Sunday, February 08, 2009
St. Paul's Shipwreck - Malta
Today Malta celebrates the shipwreck of St.Paul to our islands.
St.Paul's Bay is found in the northern part of the island (no. 55 showing on the map). Birzebbuga the town where I come from is found in the southern part of the island (no.15). To give you an idea how small Malta is, to drive from my town up to St.Paul's town it will take not more than 45 minutes.
In the year 60 AD an event took place that is comprehensively described in the Bible: the shipwreck of the apostle Paul (Acts of the Apostles 27 and 28) . According to the legend this shipwreck took place at St. Paul's Bay. Saint Paul stayed in Malta for three months and performed a number of miracles, like the healing of the father of Publius, the Roman governor. Publius became the first bishop of Malta. Tradition has it, that St. Paul converted the Maltese to christianity, but there is no historical evidence to prove it. The first signs of the existence of a christian community in Malta date back to not earlier than the fourth century. Nevertheless Saint Paul is regarded as the one who brought christianity to Malta; Saint Paul is the patron saint of Malta and the cathedral of Mdina is dedicated to him.
The shipwreck of St. Paul in 60 AD is recorded in some detail in the Acts of the Apostles, and a Pauline tradition of long standing supported by archeological excavations carried out at San Pawl Milqghi prove beyond doubt that his arrival in Malta is a historical fact and it is also a fact that during his three-month stay on the Island he sowed the first seeds of the Christian Religion to which Maltese people overwhelmingly belong, but inevitably, a number of legends have grown up over the centuries, some verging on the impossible, but others not without a grain of truth.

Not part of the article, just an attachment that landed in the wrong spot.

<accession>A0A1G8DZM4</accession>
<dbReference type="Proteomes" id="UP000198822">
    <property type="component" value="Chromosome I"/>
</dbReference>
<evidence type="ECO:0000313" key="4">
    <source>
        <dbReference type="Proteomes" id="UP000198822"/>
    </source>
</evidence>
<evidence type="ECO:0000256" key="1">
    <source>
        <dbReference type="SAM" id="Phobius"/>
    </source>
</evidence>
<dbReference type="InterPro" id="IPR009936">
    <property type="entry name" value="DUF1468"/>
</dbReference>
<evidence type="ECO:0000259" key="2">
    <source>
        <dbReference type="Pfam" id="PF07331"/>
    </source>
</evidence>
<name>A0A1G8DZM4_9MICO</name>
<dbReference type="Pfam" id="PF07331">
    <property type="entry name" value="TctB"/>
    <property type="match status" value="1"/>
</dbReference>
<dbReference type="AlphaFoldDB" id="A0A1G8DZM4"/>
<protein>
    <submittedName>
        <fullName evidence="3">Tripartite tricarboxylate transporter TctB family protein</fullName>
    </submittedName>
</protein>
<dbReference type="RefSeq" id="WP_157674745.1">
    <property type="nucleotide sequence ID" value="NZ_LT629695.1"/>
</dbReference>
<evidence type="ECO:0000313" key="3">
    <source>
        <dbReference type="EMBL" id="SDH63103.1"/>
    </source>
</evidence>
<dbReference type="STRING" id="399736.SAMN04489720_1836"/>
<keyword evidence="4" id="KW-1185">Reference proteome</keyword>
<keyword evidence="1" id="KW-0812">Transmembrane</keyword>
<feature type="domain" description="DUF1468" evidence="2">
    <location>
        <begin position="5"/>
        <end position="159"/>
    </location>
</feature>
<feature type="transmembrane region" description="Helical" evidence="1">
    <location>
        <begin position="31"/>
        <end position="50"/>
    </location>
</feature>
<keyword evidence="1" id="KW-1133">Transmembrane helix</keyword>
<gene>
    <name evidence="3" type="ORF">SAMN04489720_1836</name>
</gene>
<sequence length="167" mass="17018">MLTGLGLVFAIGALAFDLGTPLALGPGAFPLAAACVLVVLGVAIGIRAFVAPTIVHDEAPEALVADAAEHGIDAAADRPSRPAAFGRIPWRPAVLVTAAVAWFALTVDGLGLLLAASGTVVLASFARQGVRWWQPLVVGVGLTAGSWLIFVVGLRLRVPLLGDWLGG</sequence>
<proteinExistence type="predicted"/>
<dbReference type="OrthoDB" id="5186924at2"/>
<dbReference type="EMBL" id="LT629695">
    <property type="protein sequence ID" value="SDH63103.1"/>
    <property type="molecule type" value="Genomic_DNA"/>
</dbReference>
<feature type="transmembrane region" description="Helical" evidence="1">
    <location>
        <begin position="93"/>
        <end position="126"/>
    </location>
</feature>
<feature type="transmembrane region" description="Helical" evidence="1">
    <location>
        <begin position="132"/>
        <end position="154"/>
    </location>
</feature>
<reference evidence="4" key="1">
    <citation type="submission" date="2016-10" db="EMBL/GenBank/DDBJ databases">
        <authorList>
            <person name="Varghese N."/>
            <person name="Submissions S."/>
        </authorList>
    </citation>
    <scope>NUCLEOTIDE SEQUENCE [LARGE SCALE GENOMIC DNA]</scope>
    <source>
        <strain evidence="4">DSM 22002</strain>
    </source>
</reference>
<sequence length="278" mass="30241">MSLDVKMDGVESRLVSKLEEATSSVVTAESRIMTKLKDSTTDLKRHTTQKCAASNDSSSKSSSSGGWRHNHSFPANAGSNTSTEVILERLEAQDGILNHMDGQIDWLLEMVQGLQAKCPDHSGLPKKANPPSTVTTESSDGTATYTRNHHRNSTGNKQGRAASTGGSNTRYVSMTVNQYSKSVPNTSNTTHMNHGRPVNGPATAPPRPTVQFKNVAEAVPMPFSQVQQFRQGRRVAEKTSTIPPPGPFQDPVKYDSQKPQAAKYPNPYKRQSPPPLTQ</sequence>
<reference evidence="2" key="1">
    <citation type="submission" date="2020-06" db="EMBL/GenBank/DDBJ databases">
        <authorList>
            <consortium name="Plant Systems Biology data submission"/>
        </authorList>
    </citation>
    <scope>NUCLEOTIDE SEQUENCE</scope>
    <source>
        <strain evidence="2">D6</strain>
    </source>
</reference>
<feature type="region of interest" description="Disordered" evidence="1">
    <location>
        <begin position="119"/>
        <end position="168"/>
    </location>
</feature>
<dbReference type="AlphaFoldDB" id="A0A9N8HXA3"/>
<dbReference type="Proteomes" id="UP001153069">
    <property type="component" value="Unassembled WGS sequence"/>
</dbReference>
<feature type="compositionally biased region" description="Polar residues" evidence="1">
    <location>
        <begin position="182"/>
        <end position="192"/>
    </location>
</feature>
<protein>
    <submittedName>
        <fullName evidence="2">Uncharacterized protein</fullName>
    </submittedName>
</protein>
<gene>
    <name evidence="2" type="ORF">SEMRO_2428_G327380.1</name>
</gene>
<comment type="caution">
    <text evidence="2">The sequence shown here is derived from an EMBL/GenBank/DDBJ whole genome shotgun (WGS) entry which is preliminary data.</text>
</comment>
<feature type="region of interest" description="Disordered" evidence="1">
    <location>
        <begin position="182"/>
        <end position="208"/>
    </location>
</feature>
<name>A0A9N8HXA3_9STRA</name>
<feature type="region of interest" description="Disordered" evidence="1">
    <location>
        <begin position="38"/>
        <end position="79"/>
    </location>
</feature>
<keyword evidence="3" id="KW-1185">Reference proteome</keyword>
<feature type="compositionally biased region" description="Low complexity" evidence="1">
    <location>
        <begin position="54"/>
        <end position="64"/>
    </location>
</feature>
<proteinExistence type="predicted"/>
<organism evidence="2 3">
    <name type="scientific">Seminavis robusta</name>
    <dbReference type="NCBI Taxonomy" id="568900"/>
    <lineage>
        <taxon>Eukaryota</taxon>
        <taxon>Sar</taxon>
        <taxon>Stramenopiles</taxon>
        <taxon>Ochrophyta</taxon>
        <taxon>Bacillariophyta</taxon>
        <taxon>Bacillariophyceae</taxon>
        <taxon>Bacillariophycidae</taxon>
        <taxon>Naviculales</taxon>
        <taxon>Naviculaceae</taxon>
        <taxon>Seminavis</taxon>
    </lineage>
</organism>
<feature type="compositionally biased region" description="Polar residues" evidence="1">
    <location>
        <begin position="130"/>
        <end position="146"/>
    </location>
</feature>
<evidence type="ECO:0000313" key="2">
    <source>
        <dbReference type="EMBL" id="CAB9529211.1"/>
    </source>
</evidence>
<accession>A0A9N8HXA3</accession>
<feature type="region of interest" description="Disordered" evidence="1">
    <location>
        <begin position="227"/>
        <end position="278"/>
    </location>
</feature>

The Apostle Paul was, at this time, being conducted to Rome under arrest to be judged before Caesar as was his right as a Roman Citizen. Amongst the other prisoners was the physician St. Luke who recorded the account of that eventful journey.
The nearest habitation to the place of shipwreck was the villa of Publius, the Chief Man of the Island. All those who had been shipwrecked spent three days there and after they had regained their strength they moved on to Melita the chief town of rile island. In the city Paul cured Publius' father of a fever after which the Chief Man of the Island was converted to Christianity and later ordained Bishop by St. Paul. St. Publius was the first bishop of Malta. After three months, by which time, the sea was again reckoned to be safe for navigation, and loaded with gifts from his Maltese friends, Saint Paul sailed away to Rome and to his subsequent martyrdom. When the Roman Emperor Constantine embraced Christianity and made it the official religion of the Empire it may be assumed that Christian worship was better organized and that a number of places of assembly were built in various places in the islands. Tradition has it that one such church was built on the site of the palace of Publius, where St. Paul had cured the father of the Chief Man of the Island. Many times rebuilt, the site is now occupied by the Cathedral Church dedicated to Saint Paul at Mdina.